The authorised dealers were also protected insofar as the manufacturer was subject to increased contractual duties of consideration and loyalty when exercising its right to unilaterally set the margins each year, the court said. In addition, the manufacturer usually had no interest either in making it more difficult for its authorised dealers to sell to end customers because of excessive purchase prices, since it itself at least indirectly participated in the sales risk of the authorised dealers. In this respect, the interests of the manufacturer and the authorised dealer were the same, concluded the court.

Although the use of a clause that is not permissible under the law on T&C may also constitute an impediment in breach of antitrust law, the specific provision in the case at hand is not objectionable under T&C law. In the present case, the parties had not agreed on any right to determine performance subject to the strict requirements of the law on T&C in the first place: In terms of sales prices (meaning dealer purchase prices), there was no right to determine performance because the sales price was determined at the time the individual purchase contract was entered into and was not determined subsequently by the manufacturer. The court also said there was no right to determine performance with regard to the remuneration for the activities owed under the dealer agreement, because the basic margin was only a calculation factor in the assessment of the dealer purchase price and no specific fee was fixed nor was one intended to be fixed. Moreover, the actual fees, i.e. the dealer’s profit, depends on many factors that the manufacturer cannot influence.

II. Unilateral setting of bonuses

With regard to the right to set bonuses unilaterally, the court followed the Daihatsu decision of the German Federal Court of Justice (NJW 1994, 1060).

First of all it clarified that, contrary to the conclusions reached by the Regional Court, the bonuses offered were voluntary additional benefits from the manufacturer and not remuneration for a service owed under the dealer contract. None of the services earning the bonuses in dispute were owed under the dealer contract. In addition, there was nothing in the dealer contract to indicate that the defendant had agreed to pay bonuses. Since it was a voluntary benefit from the manufacturer, the manufacturer could have refrained from promising bonuses altogether. In any event, in line with the Daihatsu decision, the manufacturer was permitted to unilaterally determine the content and scope of the promise.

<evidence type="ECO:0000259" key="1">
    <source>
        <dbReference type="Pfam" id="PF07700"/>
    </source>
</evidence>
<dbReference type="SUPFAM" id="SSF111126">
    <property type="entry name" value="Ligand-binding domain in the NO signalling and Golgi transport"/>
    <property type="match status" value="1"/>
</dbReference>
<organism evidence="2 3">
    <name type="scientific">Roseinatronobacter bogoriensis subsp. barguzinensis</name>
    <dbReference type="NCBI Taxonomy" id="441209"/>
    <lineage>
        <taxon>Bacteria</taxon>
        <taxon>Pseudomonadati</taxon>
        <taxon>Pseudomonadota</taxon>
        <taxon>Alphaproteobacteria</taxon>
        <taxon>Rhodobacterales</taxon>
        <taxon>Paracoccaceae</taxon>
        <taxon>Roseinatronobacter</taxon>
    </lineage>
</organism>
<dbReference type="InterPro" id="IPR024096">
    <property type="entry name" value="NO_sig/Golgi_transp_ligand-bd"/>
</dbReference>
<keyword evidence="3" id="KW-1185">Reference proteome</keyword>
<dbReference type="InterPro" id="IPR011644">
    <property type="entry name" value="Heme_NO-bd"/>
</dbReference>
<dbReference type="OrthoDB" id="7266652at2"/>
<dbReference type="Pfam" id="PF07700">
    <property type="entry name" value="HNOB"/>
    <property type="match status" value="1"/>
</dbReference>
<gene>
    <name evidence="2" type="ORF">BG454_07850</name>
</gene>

Accordingly, setting bonuses in circulars valid for one year at a time was not an unreasonable hindrance, the court concluded.

III. What are the practical implications of the ruling?

As a result, everything remains the same and yet the ruling will bring some calm back into the agitated debate on setting margins and especially bonuses. This debate had gained momentum with the Büchl ruling by the Austrian Supreme Court as the antitrust higher court (decision of 22 March 2021, GZ 16 Ok 4/20d) and was also fuelled in Germany by the first-instance ruling of Frankfurt Regional Court. As a result, numerous dealers and dealer associations tried to use antitrust law as a lever to challenge the remuneration and bonus systems by their principals. The Higher Regional Court has now put a damper on this by consistently applying the existing case law of the higher courts and supreme courts.

Any questions? Please contact: Albin Ströbel, Cathrin Wentzel
Practice groups: Automotive & New Mobility, Commerce & Trade

Automotive & New Mobility
Commerce & Trade